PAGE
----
Expect to be deeply moved as you listen to the audio tour describing the brutality of Pol Pot’s communist Khmer Rouge. The regime ruled Cambodia with terror from April 1975, when Phnom Penh’s residents were evacuated from the capital and forced into the countryside where they worked as slave labour until the 1979 Vietnamese invasion. It’s estimated that some two million Cambodians died.
Choeung Ek was essentially an extermination camp for around 17,000 men, women and children who were detained, interrogated and and tortured at S-21. In 1980, the remains of almost 9,000 people, most bound and blindfolded, were exhumed from mass graves although 43 of the 129 graves remain untouched. Fragments of human bone and bits of cloth are scattered around the disinterred pits. More than 8000 skulls, arranged by sex and age, are visible behind the clear glass panels of the Memorial Stupa, which was erected in 1988.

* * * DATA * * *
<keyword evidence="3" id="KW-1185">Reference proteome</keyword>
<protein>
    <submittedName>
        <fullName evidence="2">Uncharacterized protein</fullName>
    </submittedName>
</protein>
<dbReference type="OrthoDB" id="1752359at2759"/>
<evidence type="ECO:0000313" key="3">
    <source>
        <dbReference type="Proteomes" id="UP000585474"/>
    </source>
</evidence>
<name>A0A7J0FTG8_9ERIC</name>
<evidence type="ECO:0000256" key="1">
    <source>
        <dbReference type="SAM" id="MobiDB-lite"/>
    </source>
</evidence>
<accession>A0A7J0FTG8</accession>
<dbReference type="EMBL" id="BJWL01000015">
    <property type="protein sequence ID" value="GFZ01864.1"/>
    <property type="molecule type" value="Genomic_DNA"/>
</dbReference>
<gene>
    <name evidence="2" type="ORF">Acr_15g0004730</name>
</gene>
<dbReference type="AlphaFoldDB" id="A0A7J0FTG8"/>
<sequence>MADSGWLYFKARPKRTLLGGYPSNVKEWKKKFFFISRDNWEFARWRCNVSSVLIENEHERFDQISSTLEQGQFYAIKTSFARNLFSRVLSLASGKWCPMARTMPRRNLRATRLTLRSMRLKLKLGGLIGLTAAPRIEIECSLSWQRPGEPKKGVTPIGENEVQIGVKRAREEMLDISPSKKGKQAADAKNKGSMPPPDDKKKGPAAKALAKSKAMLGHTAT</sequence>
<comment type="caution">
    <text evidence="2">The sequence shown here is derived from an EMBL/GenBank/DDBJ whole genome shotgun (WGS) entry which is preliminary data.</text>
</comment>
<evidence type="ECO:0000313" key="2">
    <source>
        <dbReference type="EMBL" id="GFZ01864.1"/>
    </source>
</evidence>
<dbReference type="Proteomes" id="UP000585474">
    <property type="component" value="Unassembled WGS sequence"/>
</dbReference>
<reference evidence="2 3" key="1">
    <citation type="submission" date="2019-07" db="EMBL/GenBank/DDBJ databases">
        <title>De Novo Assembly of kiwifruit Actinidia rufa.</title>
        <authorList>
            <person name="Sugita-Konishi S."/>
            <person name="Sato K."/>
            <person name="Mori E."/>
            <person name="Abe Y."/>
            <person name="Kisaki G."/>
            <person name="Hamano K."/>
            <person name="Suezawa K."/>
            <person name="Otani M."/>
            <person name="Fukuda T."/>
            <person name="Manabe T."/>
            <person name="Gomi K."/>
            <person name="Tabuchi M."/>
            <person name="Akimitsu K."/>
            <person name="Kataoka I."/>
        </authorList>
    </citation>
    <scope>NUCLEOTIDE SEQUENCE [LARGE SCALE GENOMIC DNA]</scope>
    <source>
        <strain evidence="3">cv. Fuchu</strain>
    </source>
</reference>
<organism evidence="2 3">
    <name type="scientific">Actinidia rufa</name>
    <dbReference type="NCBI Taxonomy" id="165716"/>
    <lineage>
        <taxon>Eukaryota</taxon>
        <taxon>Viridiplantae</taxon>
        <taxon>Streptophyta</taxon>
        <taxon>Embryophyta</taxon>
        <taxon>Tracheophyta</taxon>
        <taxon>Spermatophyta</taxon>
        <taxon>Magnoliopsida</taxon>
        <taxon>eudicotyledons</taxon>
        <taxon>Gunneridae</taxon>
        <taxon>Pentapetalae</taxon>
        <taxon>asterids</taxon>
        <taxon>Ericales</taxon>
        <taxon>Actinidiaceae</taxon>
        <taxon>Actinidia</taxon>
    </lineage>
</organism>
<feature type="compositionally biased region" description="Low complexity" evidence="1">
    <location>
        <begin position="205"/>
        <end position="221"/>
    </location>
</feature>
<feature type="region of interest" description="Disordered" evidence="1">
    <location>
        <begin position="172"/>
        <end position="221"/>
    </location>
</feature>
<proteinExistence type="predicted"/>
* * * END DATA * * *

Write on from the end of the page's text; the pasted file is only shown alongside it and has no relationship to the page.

The tragic events of the late 1970s were not only part of our school history curriculum, they were news for my generation, however I’m always struck by how little visitors to Cambodia know about the period. If this is the first you’re hearing about it, it’s definitely worth doing some background reading before your trip to get the most out of the experience. We recommend: Voices from S-21: Terror and History in Pol Pot’s Secret Prison by David Chandler; Survival in the Killing Fields by Haing Ngor; Children of Cambodia’s Killing Fields: Memoirs by Survivors by Dith Pran; The Elimination: A Survivor of the Khmer Rouge Confronts his Past and the Commandant of the Killing Fields by Rithy Panh; and The Lost Executioner: A Story of the Khmer Rouge by Nic Dunlop.